The Prime Minister of Cabo Verde, Mr. Ulisses Correia e Silva, highlighted the importance of operationalizing the loss and damage fund, particularly in response to natural disasters that severely impact the vulnerable economies of SIDS. He stressed the significant role of instruments such as the Multidimensional Vulnerability Index and debt swaps for climate, which can provide SIDS with the necessary means to achieve sustainable development. “These tools are essential for unlocking substantial resources and fostering investments that build long-term resilience in our states, necessitating immediate action to be effective,” he added.

During the high-level panel, the Ministers of the AIS region underscored the importance of strengthening regional coordination to present a unified voice in the SIDS agenda and facilitate access to climate finance. They noted that while the Caribbean and Pacific regions have established coordination mechanisms, the AIS region needs to enhance its own mechanisms and commit efforts to achieving this promptly. They identified ongoing initiatives, as well as innovations, priorities, challenges, and lessons learned, to contribute towards a common approach to coordination that harnesses development and climate resilience across the region.

The Under-Secretary-General for Economic and Social Affairs, Li Junhua, emphasized the need for collective diplomacy to amplify the voice of the SIDS in the global agenda and shared the UN Secretary-General’s Climate Action Acceleration Agenda, which offers an ambitious roadmap for climate justice. “This Agenda aims to deliver justice for those on the frontlines of the climate crisis, including doubling adaptation finance, ensuring the US$100 billion annual promise, and reforming the international financial architecture; the ABAS will strongly complement this Agenda,” he expressed.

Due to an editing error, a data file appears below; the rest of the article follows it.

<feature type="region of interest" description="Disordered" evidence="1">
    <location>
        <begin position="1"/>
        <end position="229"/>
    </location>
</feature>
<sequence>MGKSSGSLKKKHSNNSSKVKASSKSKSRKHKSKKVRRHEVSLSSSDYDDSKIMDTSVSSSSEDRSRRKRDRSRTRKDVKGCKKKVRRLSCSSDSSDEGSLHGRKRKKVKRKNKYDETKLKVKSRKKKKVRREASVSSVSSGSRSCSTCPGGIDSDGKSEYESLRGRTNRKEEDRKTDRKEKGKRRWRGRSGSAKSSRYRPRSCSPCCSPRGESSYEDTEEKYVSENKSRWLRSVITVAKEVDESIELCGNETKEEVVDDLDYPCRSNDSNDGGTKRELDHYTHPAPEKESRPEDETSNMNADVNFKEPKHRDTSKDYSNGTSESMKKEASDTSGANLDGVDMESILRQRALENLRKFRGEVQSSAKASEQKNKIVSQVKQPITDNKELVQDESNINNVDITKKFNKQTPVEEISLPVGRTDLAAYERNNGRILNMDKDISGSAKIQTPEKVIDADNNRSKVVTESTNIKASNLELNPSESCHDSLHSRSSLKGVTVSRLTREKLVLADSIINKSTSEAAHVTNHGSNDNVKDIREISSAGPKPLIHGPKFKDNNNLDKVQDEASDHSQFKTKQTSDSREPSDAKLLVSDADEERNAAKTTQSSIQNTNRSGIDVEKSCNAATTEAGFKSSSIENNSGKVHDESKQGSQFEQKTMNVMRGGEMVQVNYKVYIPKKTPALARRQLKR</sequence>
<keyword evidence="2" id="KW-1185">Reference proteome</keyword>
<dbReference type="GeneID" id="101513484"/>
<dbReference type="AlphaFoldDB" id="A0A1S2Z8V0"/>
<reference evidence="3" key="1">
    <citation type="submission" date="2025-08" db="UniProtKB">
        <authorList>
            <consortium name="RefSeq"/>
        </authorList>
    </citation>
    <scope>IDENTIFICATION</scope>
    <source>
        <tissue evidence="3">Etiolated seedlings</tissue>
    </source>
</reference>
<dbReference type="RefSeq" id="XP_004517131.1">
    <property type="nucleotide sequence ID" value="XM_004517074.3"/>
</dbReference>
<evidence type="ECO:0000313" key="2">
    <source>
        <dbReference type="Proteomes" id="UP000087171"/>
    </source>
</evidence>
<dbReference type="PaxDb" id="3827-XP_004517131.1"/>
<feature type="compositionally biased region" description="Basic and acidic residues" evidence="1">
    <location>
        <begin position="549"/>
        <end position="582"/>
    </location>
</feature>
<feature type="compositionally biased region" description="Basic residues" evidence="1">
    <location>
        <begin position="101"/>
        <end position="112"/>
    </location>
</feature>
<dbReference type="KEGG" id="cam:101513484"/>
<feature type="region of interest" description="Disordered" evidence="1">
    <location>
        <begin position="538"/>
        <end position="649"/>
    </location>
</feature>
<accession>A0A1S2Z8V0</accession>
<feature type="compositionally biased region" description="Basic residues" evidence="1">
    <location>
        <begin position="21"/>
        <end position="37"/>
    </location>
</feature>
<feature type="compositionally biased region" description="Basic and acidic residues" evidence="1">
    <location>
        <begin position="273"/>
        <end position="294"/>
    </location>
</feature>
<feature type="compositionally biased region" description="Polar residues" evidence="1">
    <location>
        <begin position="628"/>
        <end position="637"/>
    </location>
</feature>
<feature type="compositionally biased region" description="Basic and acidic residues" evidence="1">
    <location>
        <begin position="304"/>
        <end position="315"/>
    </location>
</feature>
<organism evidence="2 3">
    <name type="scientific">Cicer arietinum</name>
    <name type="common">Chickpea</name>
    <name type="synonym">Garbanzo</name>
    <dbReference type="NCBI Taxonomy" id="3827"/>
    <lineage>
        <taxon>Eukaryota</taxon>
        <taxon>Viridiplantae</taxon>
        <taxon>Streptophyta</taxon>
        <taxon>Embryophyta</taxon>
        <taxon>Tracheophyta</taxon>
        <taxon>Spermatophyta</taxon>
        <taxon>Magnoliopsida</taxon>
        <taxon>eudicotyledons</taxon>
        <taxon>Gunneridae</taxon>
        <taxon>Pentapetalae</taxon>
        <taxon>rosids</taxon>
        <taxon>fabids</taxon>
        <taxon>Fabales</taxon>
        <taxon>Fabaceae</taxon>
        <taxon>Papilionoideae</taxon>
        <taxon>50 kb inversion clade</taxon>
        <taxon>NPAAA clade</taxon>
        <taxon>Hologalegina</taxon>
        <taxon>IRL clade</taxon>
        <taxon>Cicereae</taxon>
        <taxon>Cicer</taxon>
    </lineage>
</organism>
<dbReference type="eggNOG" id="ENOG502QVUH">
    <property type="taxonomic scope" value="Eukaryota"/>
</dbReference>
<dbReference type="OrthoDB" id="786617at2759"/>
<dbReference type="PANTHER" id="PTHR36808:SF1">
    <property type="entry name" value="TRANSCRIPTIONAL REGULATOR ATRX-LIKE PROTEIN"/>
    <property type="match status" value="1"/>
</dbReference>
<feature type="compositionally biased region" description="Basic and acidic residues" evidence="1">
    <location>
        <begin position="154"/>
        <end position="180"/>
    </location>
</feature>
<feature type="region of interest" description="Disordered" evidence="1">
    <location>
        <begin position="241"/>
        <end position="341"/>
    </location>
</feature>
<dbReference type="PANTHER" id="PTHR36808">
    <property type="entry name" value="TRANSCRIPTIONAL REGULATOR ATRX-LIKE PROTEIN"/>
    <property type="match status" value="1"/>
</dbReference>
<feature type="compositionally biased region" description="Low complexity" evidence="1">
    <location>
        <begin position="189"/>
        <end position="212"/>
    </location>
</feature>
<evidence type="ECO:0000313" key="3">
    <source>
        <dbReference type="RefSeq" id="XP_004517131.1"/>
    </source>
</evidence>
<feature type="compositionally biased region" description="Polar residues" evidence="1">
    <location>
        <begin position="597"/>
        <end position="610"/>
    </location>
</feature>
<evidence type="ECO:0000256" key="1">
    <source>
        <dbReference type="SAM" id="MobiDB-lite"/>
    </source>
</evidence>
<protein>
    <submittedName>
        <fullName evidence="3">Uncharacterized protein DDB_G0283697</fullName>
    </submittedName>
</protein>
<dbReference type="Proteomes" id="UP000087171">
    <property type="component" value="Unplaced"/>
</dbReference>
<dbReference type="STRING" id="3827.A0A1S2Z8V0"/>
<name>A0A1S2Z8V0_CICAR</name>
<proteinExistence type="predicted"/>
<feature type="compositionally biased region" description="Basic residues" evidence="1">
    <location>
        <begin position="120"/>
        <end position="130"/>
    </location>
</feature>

The Under-Secretary-General and High Representative for the Least Developed Countries, Landlocked Developing Countries, and Small Island Developing States, Rabab Fatima, noted that there are innovative and inspiring examples in the African Island States that demonstrate the leadership and efforts to overcome challenges by these countries. “The collaborative effort through the African Island States Climate Commission is critically important, since historically, the AIS region has suffered from a lack of global support to tackle the daunting challenges their countries face,” she explained.